Wow like a new saw.

gzecc

Minister of Fire
Sep 24, 2008
4,680
NNJ
I have a ms290. Had it for ten years. Do minor repairs, sharpening and maintenance myself. Started running and cutting like crap.
I ordered a rebuilt walbro carb, bought a new Stihl bar and chain. It's like a new saw. It cuts like a light saber. It's easy to get used to low performance, guess it comes on slowly.
 

Sawset

Minister of Fire
Feb 14, 2015
898
Palmyra, WI
How have you been sharpening. Sometimes what seems to be a too worn of a chain, ground to nubs with missing teeth, can really bite and rip ribbons.
 

gzecc

Minister of Fire
Sep 24, 2008
4,680
NNJ
How have you been sharpening. Sometimes what seems to be a too worn of a chain, ground to nubs with missing teeth, can really bite and rip ribbons.
Dremel
 
Get a 2in1 for that new chain ..you will not believe how sharp you can keep your chain with the 2in1 ..
 

Sawset

Minister of Fire
Feb 14, 2015
898
Palmyra, WI
Dremel works. Just not very well. It's easy, but, a file is easier. I used a Dremel with a chain attachment for 10yrs or so. File much better.
With the new chain, get a feel for how it cuts, and notice the difference between that and the old one. Then get a 2in1, you'll have that new chain feel from now and forever.
 

Stelcom66

Feeling the Heat
Nov 6, 2014
378
Connecticut
I've seen a few recommendations on this site and other good reviews on other sites for the 2 in 1 file.
 

semipro

Minister of Fire
Jan 12, 2009
3,826
SW Virginia
It's easy to get used to low performance, guess it comes on slowly.
Yeah, I'm hoping the wife doesn't notice.

Seriously though, I curse myself every time I put off a sharpening/repair only to find out later how much time I wasted working with a subpar tool.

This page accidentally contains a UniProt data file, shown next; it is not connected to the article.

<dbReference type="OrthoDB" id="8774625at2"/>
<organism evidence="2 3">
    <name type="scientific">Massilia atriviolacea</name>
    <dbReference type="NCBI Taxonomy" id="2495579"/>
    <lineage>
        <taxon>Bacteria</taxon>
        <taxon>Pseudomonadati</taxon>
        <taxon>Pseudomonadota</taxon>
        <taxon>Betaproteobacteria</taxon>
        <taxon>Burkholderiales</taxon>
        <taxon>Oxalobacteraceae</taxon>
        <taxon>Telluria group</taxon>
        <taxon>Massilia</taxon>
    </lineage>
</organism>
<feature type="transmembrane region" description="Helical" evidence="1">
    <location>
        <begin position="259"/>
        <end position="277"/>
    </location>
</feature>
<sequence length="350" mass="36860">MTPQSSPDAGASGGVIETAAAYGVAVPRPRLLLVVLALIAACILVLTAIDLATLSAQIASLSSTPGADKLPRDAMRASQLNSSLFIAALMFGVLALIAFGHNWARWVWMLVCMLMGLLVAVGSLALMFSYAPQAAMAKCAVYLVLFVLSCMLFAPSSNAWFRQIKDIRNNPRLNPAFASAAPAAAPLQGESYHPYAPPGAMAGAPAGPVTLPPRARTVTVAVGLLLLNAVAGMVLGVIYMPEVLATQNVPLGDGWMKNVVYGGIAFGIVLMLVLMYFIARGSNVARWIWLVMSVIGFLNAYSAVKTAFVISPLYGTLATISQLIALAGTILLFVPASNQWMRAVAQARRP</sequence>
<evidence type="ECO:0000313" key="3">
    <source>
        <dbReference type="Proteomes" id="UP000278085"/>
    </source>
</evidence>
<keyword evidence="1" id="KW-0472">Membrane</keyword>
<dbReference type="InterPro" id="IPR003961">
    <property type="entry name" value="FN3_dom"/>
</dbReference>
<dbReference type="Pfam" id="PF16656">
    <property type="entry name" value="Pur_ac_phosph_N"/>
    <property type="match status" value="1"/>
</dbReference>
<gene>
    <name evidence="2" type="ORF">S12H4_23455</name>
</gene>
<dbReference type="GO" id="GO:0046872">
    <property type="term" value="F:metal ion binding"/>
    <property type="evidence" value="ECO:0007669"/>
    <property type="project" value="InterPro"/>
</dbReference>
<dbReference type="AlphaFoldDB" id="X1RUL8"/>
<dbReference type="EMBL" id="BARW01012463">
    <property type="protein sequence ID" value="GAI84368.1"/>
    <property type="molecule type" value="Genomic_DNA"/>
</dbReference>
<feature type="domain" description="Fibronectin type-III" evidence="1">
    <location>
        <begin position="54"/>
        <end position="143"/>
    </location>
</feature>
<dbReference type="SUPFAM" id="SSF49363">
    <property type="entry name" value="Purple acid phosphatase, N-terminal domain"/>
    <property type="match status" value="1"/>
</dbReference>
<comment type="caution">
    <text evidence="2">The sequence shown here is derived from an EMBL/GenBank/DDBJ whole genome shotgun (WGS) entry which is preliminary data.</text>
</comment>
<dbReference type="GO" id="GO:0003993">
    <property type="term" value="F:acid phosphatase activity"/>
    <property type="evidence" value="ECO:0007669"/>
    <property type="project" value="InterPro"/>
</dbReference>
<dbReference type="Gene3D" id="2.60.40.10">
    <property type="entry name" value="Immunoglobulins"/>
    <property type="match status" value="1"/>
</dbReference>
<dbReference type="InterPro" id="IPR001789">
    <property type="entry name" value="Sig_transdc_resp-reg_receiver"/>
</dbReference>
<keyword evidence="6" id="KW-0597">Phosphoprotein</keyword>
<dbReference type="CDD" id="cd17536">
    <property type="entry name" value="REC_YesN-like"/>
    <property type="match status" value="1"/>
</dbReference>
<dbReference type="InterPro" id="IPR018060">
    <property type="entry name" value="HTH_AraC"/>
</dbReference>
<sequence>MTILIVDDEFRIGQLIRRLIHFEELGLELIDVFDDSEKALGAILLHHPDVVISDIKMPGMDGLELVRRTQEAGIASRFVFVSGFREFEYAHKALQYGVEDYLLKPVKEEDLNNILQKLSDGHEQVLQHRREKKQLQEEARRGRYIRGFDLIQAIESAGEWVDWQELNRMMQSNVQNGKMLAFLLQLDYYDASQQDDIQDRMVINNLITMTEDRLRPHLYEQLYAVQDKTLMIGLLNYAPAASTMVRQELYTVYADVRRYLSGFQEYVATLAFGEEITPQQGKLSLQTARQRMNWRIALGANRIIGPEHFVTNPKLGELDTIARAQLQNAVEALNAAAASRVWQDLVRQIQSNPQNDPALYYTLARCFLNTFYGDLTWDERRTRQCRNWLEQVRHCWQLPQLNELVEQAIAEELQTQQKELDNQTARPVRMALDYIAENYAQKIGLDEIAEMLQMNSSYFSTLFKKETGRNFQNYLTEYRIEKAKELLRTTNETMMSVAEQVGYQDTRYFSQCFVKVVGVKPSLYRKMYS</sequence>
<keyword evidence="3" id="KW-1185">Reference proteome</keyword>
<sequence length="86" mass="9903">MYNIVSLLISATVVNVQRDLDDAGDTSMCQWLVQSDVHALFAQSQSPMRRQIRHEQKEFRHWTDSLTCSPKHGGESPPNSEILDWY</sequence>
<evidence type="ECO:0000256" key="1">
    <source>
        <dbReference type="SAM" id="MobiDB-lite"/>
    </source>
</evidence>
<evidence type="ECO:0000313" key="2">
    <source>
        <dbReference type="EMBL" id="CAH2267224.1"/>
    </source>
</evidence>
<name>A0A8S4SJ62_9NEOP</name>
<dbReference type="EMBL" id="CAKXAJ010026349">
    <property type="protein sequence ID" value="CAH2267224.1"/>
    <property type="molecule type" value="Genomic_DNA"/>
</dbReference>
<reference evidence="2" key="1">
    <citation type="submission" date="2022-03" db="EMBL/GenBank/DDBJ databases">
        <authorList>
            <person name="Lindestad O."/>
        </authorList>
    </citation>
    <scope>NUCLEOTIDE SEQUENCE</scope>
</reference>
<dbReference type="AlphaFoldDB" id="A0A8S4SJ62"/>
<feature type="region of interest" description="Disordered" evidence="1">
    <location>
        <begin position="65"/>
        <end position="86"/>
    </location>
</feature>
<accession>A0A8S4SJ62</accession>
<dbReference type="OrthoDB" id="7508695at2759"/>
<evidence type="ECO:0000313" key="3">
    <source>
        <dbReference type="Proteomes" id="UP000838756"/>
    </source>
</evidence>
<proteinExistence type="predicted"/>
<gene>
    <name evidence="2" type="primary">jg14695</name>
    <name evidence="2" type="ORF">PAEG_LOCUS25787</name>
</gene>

salecker

Minister of Fire
Aug 22, 2010
1,081
Northern Canada
The best and cheapest proformance upgrade for a chainsaw is a sharp chain!
 

gzecc

Minister of Fire
Sep 24, 2008
4,680
NNJ
The best and cheapest proformance upgrade for a chainsaw is a sharp chain!
Pic of the old chain and new chain. Notice the old drive links. I never even thought to look at them (the old ones are the ones rounded over). The sprocket needs replaced too.
 

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Highbeam

Minister of Fire
Dec 28, 2006
17,299
Mt. Rainier Foothills, WA
I can see how dull that chain on the left is. It looks nearly new. Are you sure the dremel has been removing anything? How about the rakers? Don’t throw that chain away, it has many years of life left.
 
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gzecc

Minister of Fire
Sep 24, 2008
4,680
NNJ
I can see how dull that chain on the left is. It looks nearly new. Are you sure the dremel has been removing anything? How about the rakers? Don’t throw that chain away, it has many years of life left.
Look at the drive links. Rounded over on the left.
 

Highbeam

Minister of Fire
Dec 28, 2006
17,299
Mt. Rainier Foothills, WA
Look at the drive links. Rounded over on the left.
That doesn’t matter. The chain drive links aren’t terribly precise or essential as long as they aren’t twisted or bent so that they don’t fall into the sprocket slot. Plus, a chain is pulled and not pushed, the pull side of those drive links look great.